Well, the good news… I was published again. Bad news… they missed an entire huge paragraph right in the middle of the story when they printed it, and now it doesn’t sound very good at all. It is very disappointing, really. I was hoping to impress my Mother at least, and now, I hope everyone who owns a copy of The Quilted Word, rips out page 17 and doesn’t actually read it. I have decided NOT to send my mother a copy. I can do without her showing the book to every person she meets, proud as a mother should be, but then that person looking at her, with their eyebrows raised, thinking that what they are reading really sucks! It simply has no flow to it at all. Ok, on second thought, I am just kidding on that ripping-out-the-page thing, the pictures of Agatha are quite nice, and if you could read the missing paragraph with it, it’s not so bad. That was just my original disappointment on seeing the mistake in print. I would imagine that most people who read the story, will skip right through it and not notice it at all… but unfortunately, Agatha and her family might.
I was very excited to be asked to participate as a writer in The Quilted Word Project this past spring. The Georgian Bay Folk Society initiated the project and partnered with a few local groups, such as The Grey Bruce Cultural Network, The Tempo Foundation and The Bluewater Quilters Guild to develop this project through the Creative Aging in Action Program. Each quilter was paired with one of the volunteer writers. Our job as the writer, was to capture the story that inspired our quilter to create their quilt block.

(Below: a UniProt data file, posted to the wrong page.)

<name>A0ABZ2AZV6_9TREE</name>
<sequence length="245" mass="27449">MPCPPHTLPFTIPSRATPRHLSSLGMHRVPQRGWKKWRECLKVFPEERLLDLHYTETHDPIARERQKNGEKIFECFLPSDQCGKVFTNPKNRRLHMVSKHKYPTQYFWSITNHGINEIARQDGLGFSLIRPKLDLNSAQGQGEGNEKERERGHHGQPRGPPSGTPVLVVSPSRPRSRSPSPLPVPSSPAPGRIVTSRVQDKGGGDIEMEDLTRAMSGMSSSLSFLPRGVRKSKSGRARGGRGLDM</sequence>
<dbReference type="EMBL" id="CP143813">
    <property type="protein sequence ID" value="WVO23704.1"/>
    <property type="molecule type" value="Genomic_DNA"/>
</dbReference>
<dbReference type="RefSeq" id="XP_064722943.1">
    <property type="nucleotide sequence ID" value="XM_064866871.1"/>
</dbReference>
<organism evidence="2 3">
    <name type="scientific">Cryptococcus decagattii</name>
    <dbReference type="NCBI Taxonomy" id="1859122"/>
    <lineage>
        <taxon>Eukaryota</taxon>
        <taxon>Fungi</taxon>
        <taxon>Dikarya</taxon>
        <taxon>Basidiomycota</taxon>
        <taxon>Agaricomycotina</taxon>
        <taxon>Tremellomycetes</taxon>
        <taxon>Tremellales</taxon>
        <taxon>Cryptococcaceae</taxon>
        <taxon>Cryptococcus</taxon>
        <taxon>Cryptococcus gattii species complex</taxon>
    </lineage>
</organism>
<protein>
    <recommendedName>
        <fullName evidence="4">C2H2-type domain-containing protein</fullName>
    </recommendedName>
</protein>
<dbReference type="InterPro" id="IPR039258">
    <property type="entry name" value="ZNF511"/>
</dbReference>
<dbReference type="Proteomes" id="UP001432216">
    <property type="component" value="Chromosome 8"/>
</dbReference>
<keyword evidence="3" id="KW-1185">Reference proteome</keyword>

My quilter’s name was Agatha Robertson. She has an amazing sense of humour and loved to giggle at all my saracastic jokes, as did a few of her friends. I seemed to fit right in there, and wished I was a senior so that I could be part of “making history” with them. Agatha did something unique with her square, dividing it up into four tiny squares, each with a different little story of her love for flowers, water and her family. Too bad the giant paragraph telling about her dozen red roses didn’t actually get in the book. It was a great romantic story about her and her husband, Harold, and the arrival of each of their children… it went something like this…
“Agatha loves the tulips that remind her of her homeland, but her favourite of all flowers is the red rose. When she was pregnant for the fifth and final time, 6-1/2 years after already having three girls and one boy, she was told by her husband, Harold, that he would give her a dozen red roses if they had a boy… she had a girl. He then proceeded to send her twelve red roses with one pink rose accompanied by a witty smile and a kiss. Truth be known, Harold sent Agatha a dozen red roses each and every time she gave birth, no matter whether it was a girl or boy, with one additional rose signifying the difference between them (a baker’s dozen). As far as Agatha was concerned, it didn’t matter the colour of flowers, as long as they were roses, they would make her smile. In the lower left hand square Agatha has placed one red rose with two green leaves to symbolize her love for roses and her love for her husband’s wit.”
So, if you have a copy of the book, you will have to insert this third paragraph, so you will understand her love for flowers (as the title of the piece indicates) and her love for for husband, Harold and all five of her beautiful children. Oh well, I need to stop crying pouting about it now and get on with life. I just hope Agatha and her family will forgive me for the error.
Here’s a picture of me and my favourite new friend, Agatha Robertson… bless her little heart for putting up with me all spring! Sorry, that I didn’t get a chance to proof-read my own story again, before it went to press… but hey, at least you are the most famous lady in your building now!